MEAN HIGH WATER


Flooding & Sea Level Rise in the SC Lowcountry





ABOUT
Mean High Water (MHW) is a project documenting the impacts of sea level rise & flooding in and beyond the South Carolina Lowcountry. The title is in reference to the MHW tidal datum defined and maintained by the NOAA Center for Operational Oceanographic Products and Service.

The tides of Charleston Harbor and the Atlantic Ocean are increasingly encroaching into the natural and built environment of Charleston and the Lowcountry. The rate of increase in the number of coastal flood events is alarming. Approximately 45% of all coastal floods observed in Charleston Harbor from 1953 through 2020 have occurred since 2010. An average of 18.8 coastal floods occurred per year in the 1990s. In the 2010s, the annual average was 42.4 coastal floods2, an increase of over 200%.

MHW was started in 2020 by photographer and engineer Jared Bramblett. It is intended to be an evolving and collaborative documentation of the impacts of flooding. If you are interested in participating and submitting to the project, please reach out. All content on this site is copyrighted. If you are interested in using any content, please submit a request.


CONTACT
Jared Bramblett
jaredbramblett@gmail.com

︎ ︎ ︎  
All thoughts and opinions presented on this site are solely those of the author and are not necessarily those of any other organizations.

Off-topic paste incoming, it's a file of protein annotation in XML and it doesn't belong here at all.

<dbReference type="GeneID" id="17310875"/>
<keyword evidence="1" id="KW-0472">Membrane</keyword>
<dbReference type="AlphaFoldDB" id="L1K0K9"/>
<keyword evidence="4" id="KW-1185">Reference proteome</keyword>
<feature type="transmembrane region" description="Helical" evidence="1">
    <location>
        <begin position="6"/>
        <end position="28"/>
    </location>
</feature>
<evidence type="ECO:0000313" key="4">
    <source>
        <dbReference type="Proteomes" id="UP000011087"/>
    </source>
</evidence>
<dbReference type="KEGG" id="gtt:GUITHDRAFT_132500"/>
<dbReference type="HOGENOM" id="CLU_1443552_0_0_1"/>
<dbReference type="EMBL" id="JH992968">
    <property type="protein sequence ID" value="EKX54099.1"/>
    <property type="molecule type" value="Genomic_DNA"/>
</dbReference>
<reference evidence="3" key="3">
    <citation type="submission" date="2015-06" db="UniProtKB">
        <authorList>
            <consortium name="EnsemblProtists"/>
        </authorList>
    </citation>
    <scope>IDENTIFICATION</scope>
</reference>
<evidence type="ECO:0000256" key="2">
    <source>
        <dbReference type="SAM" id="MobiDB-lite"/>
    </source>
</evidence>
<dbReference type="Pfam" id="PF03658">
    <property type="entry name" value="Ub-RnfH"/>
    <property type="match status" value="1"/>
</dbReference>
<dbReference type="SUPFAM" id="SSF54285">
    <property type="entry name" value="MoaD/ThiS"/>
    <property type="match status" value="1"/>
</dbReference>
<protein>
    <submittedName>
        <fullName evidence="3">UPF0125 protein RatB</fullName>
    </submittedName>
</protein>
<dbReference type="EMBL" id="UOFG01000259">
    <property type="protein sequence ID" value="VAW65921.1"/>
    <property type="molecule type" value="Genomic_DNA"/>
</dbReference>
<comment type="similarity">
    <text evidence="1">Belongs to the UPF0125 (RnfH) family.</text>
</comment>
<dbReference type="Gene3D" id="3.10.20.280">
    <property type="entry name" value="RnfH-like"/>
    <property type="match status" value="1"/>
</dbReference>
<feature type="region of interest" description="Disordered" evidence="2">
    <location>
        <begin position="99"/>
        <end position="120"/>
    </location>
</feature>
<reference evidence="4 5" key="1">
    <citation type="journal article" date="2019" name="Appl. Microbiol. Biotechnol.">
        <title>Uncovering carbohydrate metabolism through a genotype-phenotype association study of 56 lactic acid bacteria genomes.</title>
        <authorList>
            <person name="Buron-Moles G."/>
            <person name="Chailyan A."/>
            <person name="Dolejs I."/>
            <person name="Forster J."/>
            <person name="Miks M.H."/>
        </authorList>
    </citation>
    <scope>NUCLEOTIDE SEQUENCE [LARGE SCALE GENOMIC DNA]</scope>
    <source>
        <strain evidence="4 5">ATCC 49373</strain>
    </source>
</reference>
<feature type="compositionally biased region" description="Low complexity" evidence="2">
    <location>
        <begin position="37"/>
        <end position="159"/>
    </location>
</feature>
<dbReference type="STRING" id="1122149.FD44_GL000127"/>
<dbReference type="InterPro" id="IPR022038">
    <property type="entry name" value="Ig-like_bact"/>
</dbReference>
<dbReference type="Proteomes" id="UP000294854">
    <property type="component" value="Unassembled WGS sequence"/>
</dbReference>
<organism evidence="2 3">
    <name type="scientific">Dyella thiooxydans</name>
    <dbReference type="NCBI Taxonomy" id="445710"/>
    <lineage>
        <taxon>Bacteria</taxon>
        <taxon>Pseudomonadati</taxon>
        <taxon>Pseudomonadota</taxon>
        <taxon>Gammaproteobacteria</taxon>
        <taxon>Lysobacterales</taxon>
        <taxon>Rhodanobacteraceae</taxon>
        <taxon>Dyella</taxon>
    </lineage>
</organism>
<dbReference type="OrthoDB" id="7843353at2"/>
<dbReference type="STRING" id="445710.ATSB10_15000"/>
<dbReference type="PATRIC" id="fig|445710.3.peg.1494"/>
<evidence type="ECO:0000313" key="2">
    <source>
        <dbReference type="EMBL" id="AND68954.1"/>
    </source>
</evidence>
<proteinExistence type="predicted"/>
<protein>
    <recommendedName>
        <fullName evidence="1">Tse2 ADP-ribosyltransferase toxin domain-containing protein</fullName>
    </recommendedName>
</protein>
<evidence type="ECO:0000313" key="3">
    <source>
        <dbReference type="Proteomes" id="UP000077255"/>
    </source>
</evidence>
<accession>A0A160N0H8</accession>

01    INDEX︎︎︎
02    CHARLESTON UNDER WATER ︎︎︎
03    LATEST/NEXT ︎︎︎
04    NEWSLETTER ︎︎︎
05    RESOURCES︎︎︎





RECORDS & STATISTICS
Charleston Harbor, Cooper River Entrance1

Coastal Floods (>7-ft MLLW)2
1.
2.
3.
4.
5.
89 (2019)
68 (2020)
58 (2015)
55 (2016)
46 (2017, 2021)

Major Coastal Floods (>8-ft MLLW)2
1.
2.
3.
4.
5.
7 (2020)
6 (2015)
4 (2021)
4 (2019)
3 (2018)

Peak Tide Crests (MLLW)3
1.
2.
3.
4.
5.
09/22/1989 - 12.52-ft (Hugo)
08/11/1940 - 10.23-ft (Unnamed)
09/11/2017 - 9.92-ft (Irma)
10/08/2016 - 9.29 (Matthew)
01/01/1987 - 8.81-ft 

26 of the 40 (65%) major flood tides on record have occurred since 2015.3

Statistics current as of 07/01/2022


REFERENCES

1Tidal Benchmark Station - Charleston, Cooper River Entrance, SC - Station ID: 8665530

2NWS Coastal Flood Event Database

3Advanced Hydrologic Prediction Service, Charleston, SC 

A Quiet, Record Setting January

February 4, 2021
January 2021 seemed like a quiet month for coastal (tidal) flooding. There were five (5) tides that exceeded the 7-ft MLLW coastal flood threshold, with the highest only reaching 7.05-ft. The impacts from these events were relatively minor, and mitigation measures implemented over the past few years prevented impacts in low-lying areas of Eastside and Harleston Village. There were still some inundation along Hagood Avenue in Westside and possibly along US Highway 61 near the Ashley River Bridges.

January has historically been a quiet month for tidal flooding. Reviewing the NOAA Coastal Flood Event Database, the five (5) flood tides of January 2021 were actually record setting. Prior, the most flood tides observed in the harbor were four (4) in 1983, 1999, and 2016. The graph below shows the number of tidal flood events during the month of January since 1922. So while the impacts of coastal flooding in January 2021 were minor, the frequency of the flooding is increasing. There were no coastal floods recorded in January until 1980, and since then there have been 47. The last January where we didn’t record tidal flooding was eight (8) years ago in 2013.




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